(This post is contributed by Eve, a Kenyan Blockchain Lawyer. Email: firstname.lastname@example.org)
Cryptocurrencies have increasingly gained fame, mainly because investors can trade on decentralized platforms. In 2016, inspired by this digital transformation, a group of investors came up with the idea of starting a Decentralized Autonomous Organization (DAO) that would automate decisions and facilitate virtual transactions.
Like a typical organization, the corporation is run by rules encoded by a transparent computer program controlled by certain organization members and unregulated by any government.
A DAO is a new Limited Liability Company (LLC) type to the business world.
An LLC is a private company to which the owners are liable to the company’s debts only for the amount of share capital they invested. Akin to traditional LLCs, a DAO is considered its legal entity, separate from its members. In this case, the organization holds the same legal rights as a person, where, for instance, it can enter into contracts.
Like an LLC where the company has an operating agreement that lines out the ground rules for the company, a DAO effectively runs itself based on a set of regulations implemented upon its creation. These can then be updated by the organization’s stakeholders or an algorithm over time.
Nevertheless, a DAO manages its actions through a series of ‘smart contacts,’ like traditional legal contracts. The difference is that they are autonomously managed virtually with no manual intervention. This autonomous feature allows a DAO to operate outside the administrative structure of a conventional organization.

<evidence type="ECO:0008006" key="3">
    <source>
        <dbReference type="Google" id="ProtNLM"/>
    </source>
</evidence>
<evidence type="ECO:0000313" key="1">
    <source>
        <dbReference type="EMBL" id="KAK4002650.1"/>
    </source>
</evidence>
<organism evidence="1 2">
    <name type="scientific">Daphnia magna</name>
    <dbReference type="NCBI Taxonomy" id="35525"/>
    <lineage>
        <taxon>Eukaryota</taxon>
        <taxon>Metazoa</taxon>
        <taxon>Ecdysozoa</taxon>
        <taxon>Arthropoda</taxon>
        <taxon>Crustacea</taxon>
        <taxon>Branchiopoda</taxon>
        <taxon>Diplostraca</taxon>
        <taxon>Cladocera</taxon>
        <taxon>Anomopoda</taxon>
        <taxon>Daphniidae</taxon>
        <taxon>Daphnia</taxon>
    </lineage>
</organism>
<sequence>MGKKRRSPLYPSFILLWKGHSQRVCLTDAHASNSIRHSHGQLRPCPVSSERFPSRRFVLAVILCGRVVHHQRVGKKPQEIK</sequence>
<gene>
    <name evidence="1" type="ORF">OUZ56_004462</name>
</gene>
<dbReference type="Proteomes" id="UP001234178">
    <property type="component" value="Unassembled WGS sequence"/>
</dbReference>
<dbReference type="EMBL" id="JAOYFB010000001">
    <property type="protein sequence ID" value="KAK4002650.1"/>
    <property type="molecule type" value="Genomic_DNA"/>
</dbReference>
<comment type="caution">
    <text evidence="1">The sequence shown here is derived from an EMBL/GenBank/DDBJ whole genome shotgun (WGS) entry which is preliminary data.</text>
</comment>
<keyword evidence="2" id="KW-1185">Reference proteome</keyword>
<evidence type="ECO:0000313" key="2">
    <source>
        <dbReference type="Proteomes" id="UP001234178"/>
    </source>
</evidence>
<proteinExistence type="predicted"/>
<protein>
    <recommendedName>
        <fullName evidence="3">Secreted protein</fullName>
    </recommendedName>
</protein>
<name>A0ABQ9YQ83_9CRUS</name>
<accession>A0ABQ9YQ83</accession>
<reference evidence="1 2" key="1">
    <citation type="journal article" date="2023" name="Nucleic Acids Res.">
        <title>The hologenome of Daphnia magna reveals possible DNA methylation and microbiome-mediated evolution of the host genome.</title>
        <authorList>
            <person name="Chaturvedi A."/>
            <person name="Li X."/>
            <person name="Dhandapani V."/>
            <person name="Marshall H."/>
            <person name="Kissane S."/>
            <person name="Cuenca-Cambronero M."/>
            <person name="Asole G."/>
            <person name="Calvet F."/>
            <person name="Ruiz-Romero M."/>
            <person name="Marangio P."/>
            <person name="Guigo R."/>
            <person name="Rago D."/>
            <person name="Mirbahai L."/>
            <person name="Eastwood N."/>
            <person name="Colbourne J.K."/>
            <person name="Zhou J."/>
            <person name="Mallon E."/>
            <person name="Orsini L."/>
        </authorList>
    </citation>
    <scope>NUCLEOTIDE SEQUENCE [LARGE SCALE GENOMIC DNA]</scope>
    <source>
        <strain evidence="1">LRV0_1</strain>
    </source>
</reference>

For LLCs, the organization’s leading members are charged with making significant decisions for the company. On the other hand, a DAO runs independently of its leading members, where none holds a majority rule. Instead of hierarchic management, every member in a DAO is entitled to an equal part in making the decisions concerning the corporation’s operations. Also, the administration can be handled by a computer program outside the control of the members who established the organization. In any event, no single member is mandated to make the decisions for a DAO.
Unlike an LLC, a DAO requires funding before it becomes operational.
To join the organization, people buy tokens, thus gaining part ownership to the corporation while investing in it. The tokens also allow the members to gain voting rights and other decision-making abilities.
Since the establishing party can reach investors worldwide with no legal barriers, they can earn considerable funding. Also, as was aforementioned, DAOs are not controlled by any single entity. For this reason, these corporations rely heavily on the initial formation system that should be on a carefully written code protected against any security risks before the deployment of the system. Such a strong foundation will enable the successful running of a DAO.
DAOs can be charged to do anything, from managing assets, charity, fundraising, and building contracts.
For instance, a DAO can receive donations globally, and the members decide how to use the money.
Besides allowing investors to pool funds, DAOs also give them a chance to invest in new start-ups and share any risks or gains emanating from these investments. DAOs visualize a corporation where all members have a voice regarding its operations, and most experts suggest that this may be the next step to replacing traditional organizations.
Businesses thus need to be acquainted with the technological changes that could impact how they engage with their clients.
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